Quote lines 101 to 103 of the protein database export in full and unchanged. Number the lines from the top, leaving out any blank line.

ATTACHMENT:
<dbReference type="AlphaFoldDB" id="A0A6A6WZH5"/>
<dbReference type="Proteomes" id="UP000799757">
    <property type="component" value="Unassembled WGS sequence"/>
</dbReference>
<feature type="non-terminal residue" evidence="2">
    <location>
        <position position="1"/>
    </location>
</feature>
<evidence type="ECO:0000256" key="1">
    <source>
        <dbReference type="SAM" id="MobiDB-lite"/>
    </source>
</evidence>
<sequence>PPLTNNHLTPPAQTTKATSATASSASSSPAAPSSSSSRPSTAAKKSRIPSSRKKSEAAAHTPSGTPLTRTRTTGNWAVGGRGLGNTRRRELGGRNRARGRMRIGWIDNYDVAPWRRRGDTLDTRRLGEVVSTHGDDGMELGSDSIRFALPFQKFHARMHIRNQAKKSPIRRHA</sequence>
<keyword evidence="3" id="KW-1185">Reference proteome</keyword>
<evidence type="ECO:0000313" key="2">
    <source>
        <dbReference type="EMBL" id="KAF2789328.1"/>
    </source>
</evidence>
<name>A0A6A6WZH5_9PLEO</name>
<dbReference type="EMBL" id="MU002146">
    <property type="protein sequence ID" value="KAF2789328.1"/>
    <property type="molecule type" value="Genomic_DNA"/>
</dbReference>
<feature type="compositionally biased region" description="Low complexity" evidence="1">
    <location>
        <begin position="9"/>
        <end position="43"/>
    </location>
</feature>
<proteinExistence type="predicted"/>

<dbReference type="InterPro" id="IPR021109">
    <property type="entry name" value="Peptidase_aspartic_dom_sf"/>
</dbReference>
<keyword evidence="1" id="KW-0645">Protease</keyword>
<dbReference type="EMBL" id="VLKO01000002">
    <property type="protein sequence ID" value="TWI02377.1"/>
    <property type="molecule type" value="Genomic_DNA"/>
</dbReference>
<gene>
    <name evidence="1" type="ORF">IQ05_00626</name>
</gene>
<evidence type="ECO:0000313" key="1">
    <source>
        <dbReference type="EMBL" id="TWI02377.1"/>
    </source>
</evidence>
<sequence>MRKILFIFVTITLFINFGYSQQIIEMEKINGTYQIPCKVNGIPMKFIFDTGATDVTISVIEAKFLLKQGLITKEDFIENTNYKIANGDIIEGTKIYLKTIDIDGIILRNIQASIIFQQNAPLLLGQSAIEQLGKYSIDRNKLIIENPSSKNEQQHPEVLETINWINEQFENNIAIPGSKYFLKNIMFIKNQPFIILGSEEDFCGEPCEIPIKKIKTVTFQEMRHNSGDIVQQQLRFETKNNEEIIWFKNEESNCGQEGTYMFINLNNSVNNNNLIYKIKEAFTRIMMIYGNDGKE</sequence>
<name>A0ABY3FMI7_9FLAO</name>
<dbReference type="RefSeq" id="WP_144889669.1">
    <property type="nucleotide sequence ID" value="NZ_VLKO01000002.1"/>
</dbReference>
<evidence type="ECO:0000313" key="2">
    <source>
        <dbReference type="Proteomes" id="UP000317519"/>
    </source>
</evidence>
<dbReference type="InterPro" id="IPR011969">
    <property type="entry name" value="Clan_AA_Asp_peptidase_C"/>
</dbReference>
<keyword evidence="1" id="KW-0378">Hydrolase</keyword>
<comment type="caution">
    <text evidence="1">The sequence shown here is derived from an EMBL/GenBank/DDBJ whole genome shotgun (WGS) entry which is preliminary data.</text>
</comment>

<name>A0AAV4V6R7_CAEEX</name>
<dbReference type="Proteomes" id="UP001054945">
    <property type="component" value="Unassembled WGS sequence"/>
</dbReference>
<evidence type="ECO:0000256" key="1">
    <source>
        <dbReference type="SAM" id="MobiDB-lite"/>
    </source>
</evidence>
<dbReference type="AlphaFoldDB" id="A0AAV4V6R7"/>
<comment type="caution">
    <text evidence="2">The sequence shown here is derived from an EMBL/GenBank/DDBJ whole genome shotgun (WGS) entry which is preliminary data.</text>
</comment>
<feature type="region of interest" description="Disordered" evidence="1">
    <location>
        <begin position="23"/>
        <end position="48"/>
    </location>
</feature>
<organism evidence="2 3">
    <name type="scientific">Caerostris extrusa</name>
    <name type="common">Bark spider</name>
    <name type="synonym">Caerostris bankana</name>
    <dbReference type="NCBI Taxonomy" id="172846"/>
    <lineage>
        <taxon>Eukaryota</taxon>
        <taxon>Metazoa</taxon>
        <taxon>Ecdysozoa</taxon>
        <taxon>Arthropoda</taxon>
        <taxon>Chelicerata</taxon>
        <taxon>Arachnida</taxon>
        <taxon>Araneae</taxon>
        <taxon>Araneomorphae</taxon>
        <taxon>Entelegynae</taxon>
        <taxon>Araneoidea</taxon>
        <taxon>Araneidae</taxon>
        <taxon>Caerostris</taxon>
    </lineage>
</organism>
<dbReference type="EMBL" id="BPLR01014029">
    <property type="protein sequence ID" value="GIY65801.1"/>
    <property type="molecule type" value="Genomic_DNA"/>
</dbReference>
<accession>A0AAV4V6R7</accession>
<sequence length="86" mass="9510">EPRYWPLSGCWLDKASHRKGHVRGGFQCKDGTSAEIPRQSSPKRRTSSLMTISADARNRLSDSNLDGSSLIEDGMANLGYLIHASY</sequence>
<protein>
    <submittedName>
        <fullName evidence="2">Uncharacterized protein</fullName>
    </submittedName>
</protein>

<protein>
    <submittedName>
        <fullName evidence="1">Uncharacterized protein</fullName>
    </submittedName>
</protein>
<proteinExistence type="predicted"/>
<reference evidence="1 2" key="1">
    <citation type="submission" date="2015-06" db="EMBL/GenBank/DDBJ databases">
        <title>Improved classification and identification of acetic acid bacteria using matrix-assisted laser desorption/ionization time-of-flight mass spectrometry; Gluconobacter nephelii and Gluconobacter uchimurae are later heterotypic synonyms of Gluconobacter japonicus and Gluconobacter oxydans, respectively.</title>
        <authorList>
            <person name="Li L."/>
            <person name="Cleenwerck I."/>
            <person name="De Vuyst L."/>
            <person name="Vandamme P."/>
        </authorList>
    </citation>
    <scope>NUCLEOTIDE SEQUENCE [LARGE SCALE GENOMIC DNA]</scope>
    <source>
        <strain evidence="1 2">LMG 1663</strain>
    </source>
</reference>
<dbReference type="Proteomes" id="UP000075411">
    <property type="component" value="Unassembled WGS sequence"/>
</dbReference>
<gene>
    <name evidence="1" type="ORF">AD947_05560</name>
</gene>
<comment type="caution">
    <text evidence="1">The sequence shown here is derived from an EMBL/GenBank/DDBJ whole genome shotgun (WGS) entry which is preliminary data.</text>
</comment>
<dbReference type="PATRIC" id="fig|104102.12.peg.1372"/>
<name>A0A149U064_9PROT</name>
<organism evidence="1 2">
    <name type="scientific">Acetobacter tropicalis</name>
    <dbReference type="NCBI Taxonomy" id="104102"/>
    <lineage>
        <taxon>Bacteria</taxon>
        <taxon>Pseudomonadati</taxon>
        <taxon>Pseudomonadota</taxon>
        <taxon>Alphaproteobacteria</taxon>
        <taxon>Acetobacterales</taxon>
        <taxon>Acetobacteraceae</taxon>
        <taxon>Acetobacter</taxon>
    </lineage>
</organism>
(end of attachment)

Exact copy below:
        <taxon>Araneoidea</taxon>
        <taxon>Araneidae</taxon>
        <taxon>Caerostris</taxon>